I just finished reading "Bad Boy Ballmer" by Frederic Alan Maxwell. The book was partly entertaining on one hand, on the other hand it didn't provide too much of new information to the well-informed reader. And: the usual Microsoft-bashing, dispensable to say the least. I wonder when unreflected Microsoft-bashing will finally go out of fashion.
Steve Ballmer protects his private life more than Bill Gates (Gates was and still is successfully promoted as the company's harmless chief nerd to the broader public by Microsoft's PR, while within the industry his business tactics are known to be merciless).
"Bad Boy Ballmer" also contains several hilarious bloopers on technology terms, I will just mention two of them:
"By 2002 one could buy a Dell computer with 20 gigabytes - 20 billion bytes - of memory for less than eight hundred dollars. Given that IBM's 1981 Personal Computer had between zero and fortyeight thousand bytes of memory, a single, low-end 2002 Dell computer contains more than the memory of all the two hundred thousand IBM PCs sold in their first year combined."
Huh? The author seems to be confusing memory on a IBM PC as of 1981 with hard disk space on a Dell 2002 PC here. The first IBM PCs came with 16kB or 64kB, expandable to 256kB. 4GB is the current addressing limit on Win32 flat memory (although it can be extended up to 64GB using technologies like Physical Address Extension (PAE) on high-end Windows server versions). Dell's standard PCs of 2002 typically were equipped with 128MB or 256MB of memory.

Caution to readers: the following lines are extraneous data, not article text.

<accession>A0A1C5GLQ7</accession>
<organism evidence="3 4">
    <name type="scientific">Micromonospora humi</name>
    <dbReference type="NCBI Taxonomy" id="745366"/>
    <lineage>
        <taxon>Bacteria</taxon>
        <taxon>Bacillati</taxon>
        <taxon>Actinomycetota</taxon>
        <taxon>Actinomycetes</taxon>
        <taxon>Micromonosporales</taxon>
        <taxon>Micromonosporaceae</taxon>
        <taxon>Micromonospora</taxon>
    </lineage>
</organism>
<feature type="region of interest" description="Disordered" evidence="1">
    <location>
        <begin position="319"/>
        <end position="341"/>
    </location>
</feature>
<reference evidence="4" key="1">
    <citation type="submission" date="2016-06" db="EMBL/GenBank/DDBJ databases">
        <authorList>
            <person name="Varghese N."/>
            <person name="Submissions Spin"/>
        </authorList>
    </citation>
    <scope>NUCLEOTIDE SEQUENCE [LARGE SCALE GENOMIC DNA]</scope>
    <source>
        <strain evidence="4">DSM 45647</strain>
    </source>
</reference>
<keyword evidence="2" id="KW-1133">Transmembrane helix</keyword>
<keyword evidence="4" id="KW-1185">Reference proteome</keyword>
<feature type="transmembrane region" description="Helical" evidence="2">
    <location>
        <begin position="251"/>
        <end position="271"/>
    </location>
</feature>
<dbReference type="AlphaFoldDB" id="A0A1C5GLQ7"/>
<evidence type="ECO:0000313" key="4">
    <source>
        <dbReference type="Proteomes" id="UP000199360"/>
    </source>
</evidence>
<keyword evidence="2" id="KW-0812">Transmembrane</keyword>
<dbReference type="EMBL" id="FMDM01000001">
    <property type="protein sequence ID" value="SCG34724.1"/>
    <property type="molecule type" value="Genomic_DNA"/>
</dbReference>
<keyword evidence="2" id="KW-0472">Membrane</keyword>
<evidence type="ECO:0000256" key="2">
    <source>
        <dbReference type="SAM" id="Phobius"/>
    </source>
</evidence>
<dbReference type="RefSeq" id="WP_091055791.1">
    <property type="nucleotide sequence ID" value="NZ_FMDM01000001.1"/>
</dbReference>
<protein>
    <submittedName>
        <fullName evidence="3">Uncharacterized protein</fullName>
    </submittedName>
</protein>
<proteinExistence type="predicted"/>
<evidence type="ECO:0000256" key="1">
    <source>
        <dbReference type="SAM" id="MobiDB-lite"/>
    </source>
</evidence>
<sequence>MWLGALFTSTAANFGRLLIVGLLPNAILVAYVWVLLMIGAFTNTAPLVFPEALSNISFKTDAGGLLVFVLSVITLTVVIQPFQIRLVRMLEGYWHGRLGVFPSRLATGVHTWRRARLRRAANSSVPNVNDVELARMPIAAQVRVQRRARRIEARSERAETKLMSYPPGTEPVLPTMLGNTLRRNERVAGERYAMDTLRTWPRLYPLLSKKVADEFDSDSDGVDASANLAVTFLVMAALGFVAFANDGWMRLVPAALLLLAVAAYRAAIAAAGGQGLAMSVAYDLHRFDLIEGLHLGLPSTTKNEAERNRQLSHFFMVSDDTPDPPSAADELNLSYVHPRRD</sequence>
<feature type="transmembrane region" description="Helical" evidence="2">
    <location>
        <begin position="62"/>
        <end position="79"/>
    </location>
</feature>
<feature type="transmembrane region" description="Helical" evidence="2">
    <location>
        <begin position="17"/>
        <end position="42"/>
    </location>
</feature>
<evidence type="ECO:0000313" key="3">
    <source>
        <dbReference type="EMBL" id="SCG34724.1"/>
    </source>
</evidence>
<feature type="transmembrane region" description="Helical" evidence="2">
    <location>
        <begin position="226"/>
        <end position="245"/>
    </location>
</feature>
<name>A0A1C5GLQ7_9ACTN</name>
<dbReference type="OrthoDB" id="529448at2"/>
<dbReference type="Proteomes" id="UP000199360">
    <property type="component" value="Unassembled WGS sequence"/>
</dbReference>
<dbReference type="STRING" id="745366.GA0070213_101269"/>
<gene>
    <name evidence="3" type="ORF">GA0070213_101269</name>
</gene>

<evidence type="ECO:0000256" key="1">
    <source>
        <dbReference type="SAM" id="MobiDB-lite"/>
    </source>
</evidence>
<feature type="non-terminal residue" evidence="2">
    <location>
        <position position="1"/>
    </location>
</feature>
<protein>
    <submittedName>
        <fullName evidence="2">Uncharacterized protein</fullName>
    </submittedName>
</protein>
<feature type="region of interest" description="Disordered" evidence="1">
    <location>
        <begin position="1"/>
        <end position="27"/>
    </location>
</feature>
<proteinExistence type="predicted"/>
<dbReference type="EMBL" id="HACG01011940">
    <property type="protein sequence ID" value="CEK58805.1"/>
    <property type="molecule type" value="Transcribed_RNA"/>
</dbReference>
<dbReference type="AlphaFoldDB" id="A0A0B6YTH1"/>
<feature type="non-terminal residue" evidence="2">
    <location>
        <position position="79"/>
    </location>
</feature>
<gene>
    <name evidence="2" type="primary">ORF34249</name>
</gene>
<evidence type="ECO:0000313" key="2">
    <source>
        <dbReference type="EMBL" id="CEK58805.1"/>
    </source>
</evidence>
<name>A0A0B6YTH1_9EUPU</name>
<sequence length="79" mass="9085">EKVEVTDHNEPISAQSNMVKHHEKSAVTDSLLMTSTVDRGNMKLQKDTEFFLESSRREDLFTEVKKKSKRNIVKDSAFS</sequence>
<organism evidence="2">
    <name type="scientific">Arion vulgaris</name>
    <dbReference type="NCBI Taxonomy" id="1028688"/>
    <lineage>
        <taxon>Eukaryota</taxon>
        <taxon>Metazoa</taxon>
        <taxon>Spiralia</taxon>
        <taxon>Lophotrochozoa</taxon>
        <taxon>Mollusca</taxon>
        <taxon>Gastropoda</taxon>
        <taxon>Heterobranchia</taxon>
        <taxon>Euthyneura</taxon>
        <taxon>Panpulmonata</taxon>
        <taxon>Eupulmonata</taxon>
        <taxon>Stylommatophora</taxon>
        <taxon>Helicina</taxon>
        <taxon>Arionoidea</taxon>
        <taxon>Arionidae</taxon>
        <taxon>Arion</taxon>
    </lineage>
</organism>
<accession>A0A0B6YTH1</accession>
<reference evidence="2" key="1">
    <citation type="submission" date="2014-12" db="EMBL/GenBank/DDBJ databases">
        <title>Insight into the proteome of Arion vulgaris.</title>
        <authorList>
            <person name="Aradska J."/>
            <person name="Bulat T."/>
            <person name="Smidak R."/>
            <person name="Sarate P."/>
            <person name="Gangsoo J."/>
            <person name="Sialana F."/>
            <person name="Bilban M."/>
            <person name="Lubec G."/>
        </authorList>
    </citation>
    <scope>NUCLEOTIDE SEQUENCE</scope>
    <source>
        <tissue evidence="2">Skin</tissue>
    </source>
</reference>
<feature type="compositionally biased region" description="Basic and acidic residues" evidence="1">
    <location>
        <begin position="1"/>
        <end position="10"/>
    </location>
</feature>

"Andreesen and Clark jointly established Netscape, its powerful search engine an outgrowth of Mosaic to the point that the University of Illinois threatened to sue."
Mosaic, Netscape a search engine? You can't be serious.
Did no one tech-savvy proof-read this? Hmmm... the book WAS ENTERTAINING after all. ;-)